Pre-K Helps Test Scores in Short Run But Hurts Them Later
The Arnold Foundation’s Straight Talk On Evidence web site provides a very useful summary of a recently published large RCT on a state-funded pre-K program in Tennessee. Consistent with a previous, nationally representative RCT of Head Start, this study found that students given access to government-funded pre-school by lottery initially score higher than those who lose the lottery on standardized test scores but then fare worse later.
In the TN study, treatment students score higher at the end of pre-K. But, as the Arnold summary puts it:
At the end of third grade, the study found statistically-significant adverse effects on student math and science achievement. In math, the VPK group scored 0.12 standard deviations lower than the control group, which equates to roughly 13 percent less growth in math achievement than would be expected in the third grade year. [ii] In science, the VPK group scored 0.09 standard deviations lower than the control group, which equates to roughly 23 percent less growth in science achievement than would be expected in the third grade year. [iii]
In an effort to explain the negative longer-term result, the authors suggest that special education may be to blame. Students admitted to the government-funded pre-K program were more likely to be labeled as needing special education services and that designation may have lowered academic expectations. But this explanation is inconsistent with Hanushek, Kain, and Rivkin’s finding that special education tends to improve test score results. Straight Talk at least considers the possibility that children being with family or in a non-government-funded pre-school may just be academically superior.
The hard reality is that the process of human development is complex and highly varied, so we just don’t know the optimal arrangements for all children. Andy Smarick has an excellent piece along these lines in the Weekly Standard, suggesting that education policy experts suffer from a Hayekian information problem. And this was also the subtext of my post last week on how parents are smarter than Technocrats. Even when Technocrats are armed with the best science, they generally do not have enough information to centrally plan the lives of others. This doesn’t mean that we never regulate anything. It just means that if we do regulate we should do so with great caution and large dollops of humility because the experts are typically missing a lot of important information that the individuals they are regulating are more likely to posses.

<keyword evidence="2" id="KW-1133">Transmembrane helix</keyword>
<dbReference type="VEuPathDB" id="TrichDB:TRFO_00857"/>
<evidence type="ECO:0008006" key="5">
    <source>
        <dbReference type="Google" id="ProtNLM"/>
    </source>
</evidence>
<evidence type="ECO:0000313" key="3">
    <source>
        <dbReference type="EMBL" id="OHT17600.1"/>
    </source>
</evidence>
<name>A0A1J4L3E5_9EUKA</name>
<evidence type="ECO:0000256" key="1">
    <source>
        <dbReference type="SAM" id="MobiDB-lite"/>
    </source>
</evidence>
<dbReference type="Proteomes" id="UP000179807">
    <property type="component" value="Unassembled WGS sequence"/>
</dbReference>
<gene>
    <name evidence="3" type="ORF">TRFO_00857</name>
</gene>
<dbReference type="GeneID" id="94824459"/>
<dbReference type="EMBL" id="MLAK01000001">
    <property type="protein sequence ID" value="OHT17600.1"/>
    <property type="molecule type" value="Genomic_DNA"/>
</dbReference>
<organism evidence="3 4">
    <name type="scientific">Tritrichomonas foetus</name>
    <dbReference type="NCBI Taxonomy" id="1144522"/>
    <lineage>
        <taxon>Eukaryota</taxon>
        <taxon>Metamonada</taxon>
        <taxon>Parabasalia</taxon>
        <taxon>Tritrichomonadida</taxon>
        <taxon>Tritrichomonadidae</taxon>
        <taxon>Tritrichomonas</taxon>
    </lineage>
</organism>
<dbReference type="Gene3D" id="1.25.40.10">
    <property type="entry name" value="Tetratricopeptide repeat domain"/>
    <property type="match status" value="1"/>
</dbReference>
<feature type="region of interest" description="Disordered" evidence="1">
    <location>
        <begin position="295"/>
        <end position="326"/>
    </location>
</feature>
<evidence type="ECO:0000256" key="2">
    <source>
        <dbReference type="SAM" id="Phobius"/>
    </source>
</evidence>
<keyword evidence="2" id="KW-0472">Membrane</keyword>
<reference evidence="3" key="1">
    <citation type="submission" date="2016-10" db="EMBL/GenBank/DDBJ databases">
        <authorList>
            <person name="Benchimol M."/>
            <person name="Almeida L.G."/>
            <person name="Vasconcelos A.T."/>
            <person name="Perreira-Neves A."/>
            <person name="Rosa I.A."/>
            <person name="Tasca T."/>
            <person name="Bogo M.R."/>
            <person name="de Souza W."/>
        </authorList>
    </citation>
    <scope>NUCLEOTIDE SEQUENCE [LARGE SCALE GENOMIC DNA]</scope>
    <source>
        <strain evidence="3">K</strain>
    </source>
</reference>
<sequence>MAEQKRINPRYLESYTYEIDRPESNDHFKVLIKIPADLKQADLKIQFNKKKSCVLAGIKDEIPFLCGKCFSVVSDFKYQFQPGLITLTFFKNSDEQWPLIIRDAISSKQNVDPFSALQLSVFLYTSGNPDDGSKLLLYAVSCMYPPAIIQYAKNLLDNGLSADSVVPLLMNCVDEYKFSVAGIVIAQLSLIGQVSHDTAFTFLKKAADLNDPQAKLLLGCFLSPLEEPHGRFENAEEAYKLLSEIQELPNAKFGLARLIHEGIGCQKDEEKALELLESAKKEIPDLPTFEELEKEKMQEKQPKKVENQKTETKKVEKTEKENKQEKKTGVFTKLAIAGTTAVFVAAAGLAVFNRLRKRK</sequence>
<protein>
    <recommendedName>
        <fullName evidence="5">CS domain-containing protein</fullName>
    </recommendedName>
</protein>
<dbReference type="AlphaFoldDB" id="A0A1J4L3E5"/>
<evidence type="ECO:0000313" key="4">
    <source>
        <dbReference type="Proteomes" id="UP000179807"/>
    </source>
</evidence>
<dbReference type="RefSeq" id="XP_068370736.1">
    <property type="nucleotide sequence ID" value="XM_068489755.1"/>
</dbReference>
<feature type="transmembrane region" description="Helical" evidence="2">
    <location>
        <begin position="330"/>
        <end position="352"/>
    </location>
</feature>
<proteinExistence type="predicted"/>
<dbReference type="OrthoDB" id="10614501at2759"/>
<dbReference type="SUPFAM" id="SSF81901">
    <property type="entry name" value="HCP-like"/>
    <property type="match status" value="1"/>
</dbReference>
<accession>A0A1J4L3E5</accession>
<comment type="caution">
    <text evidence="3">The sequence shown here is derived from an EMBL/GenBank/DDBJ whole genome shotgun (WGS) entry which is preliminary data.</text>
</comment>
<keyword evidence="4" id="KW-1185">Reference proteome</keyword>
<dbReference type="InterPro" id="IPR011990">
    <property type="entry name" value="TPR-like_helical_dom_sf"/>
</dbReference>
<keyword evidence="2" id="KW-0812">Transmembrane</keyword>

But caution and humility are no fun, so the Arnold Foundation’s Straight Talk chooses instead to double-down on Technocracy by suggesting that the disappointing results of pre-school as shown in RCTs of both Head Start and the TN program be remedied by identifying which subset of pre-schools seem to be more effective and regulating programs toward imitating those schools:
The above findings and observations, we believe, underscore the need to reform programs such as VPK and Head Start by incorporating (i) rigorous evaluations aimed at identifying the subset of local approaches that are effective, and (ii) once such approaches are identified, strong incentives or requirements for other local program sites to adopt and faithfully implement them on a larger scale.
Keep in mind that the TN program already has regulations in place meant to ensure quality, including requiring at least 5.5 hours of instructional time per day, a cap of 20 students per classroom, a licensed teacher in each classroom, and the requirement that schools choose among a state approved set of curricula. Also keep in mind that short-term test scores, which are the most common tool by which regulators monitor quality, showed positive results.
If these regulatory practices are insufficient to avoid harming students over the medium term, why would Straight Talk believe that doubling down on the Technocratic approach would make things better? It would be nice if they at least considered the possibility that we are suffering from a Hayekian information problem and may be unable to devise optimal arrangements for education.
— Jay Greene
Jay P. Greene is endowed chair and head of the Department of Education Reform at the University of Arkansas.
This post originally appeared on his blog.